Article  Google Scholar 

  8. 8.

    Ye C, Lan R, Xia S, Zhang J, Sun Q, Zhang S, et al. Emergence of a new multidrug-resistant serotype X variant in an epidemic clone of Shigella flexneri. J Clin Microbiol. 2009;48(2):419–26.

    Article  Google Scholar 

  9. 9.

    Sun Q, Lan R, Wang J, Xia S, Wang Y, Wang Y, et al. Identification and characterization of a novel Shigella flexneri serotype Yv in China. PLoS ONE. 2013;8(7):e70238.

    CAS  Article  Google Scholar 

  10. 10.

    Shahnaij M, Latif H, Azmi I, Amin M, Luna S, Islam M, et al. Characterization of a serologically atypical Shigella flexneri Z isolated from diarrheal patients in Bangladesh and a proposed serological scheme for Shigella flexneri. PLoS ONE. 2018;13(8):e0202704.

    Article  Google Scholar 

  11. 11.

    Johnson DI. Bacterial pathogens and their virulence factors. 1st ed. Cham: Springer; 2018. p. 363–79.

    Google Scholar 

  12. 12.

    Fasano A, Noriega F, Maneval D, Chanasongcram S, Russell R, Guandalini S, et al. Shigella enterotoxin 1: an enterotoxin of Shigella flexneri 2a active in rabbit small intestine in vivo and in vitro. J Clin Investig. 1995;95(6):2853–61.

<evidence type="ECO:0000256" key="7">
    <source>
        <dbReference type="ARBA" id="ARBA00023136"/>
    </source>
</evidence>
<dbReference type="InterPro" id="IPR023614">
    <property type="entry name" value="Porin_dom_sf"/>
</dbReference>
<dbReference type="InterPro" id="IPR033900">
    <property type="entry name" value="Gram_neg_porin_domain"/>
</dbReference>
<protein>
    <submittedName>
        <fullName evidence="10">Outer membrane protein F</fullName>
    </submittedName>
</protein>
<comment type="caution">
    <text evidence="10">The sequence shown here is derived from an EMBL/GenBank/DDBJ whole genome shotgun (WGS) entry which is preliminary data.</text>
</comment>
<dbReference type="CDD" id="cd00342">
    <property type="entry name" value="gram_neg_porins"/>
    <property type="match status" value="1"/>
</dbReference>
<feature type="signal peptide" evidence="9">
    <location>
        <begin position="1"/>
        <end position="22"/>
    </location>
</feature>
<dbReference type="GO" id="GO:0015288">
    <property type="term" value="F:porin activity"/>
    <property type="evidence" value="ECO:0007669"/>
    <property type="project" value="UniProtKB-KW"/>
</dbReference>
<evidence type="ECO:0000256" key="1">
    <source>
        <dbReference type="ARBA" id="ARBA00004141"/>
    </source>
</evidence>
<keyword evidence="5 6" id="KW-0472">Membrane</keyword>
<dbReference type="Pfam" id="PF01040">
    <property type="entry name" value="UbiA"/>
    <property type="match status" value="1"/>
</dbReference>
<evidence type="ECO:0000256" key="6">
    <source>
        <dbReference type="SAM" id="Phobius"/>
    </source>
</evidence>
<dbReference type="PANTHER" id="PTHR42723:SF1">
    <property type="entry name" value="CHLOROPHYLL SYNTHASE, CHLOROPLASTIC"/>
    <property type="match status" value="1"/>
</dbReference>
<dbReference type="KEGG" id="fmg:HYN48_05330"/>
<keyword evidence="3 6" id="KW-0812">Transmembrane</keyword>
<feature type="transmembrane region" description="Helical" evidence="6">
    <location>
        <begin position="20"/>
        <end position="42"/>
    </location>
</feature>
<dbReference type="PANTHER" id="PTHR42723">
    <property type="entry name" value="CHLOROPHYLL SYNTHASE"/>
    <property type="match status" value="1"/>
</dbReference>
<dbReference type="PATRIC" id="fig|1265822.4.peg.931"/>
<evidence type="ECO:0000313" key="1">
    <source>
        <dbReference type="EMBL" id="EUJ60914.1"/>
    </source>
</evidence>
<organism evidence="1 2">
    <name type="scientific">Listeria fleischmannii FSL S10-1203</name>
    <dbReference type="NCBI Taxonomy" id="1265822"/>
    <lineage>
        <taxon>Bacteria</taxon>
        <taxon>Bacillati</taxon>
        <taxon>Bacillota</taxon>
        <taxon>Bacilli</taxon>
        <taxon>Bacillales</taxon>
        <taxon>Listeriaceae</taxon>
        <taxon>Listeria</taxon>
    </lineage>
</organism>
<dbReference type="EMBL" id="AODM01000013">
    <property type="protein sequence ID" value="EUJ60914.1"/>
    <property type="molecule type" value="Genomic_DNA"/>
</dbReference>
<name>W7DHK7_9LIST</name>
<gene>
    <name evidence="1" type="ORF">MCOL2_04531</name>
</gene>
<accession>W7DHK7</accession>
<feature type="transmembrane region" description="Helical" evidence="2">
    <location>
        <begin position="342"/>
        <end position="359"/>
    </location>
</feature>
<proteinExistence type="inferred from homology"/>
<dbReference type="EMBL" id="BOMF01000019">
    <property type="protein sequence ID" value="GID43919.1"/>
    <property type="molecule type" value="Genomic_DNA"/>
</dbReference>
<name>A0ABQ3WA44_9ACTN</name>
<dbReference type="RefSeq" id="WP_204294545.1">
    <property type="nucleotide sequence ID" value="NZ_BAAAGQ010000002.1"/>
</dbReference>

CAS  Article  Google Scholar 

  13. 13.

    Nataro JP, Seriwatana J, Fasano A, Maneval DR, Guers LD, Noriega F, Dubovsky F, Levine MM, Morris JG Jr. Identification and cloning of a novel plasmid-encoded enterotoxin of enteroinvasive Escherichia coli and Shigella strains. Infect Immunity. 1995;63(12):4721–8.

    CAS  Google Scholar 

  14. 14.

    Di Martino ML, Falconi M, Micheli G, Colonna B, Prosseda G. The multifaceted activity of the VirF regulatory protein in the Shigella lifestyle. Front Mol Biosci. 2016;29(3):61.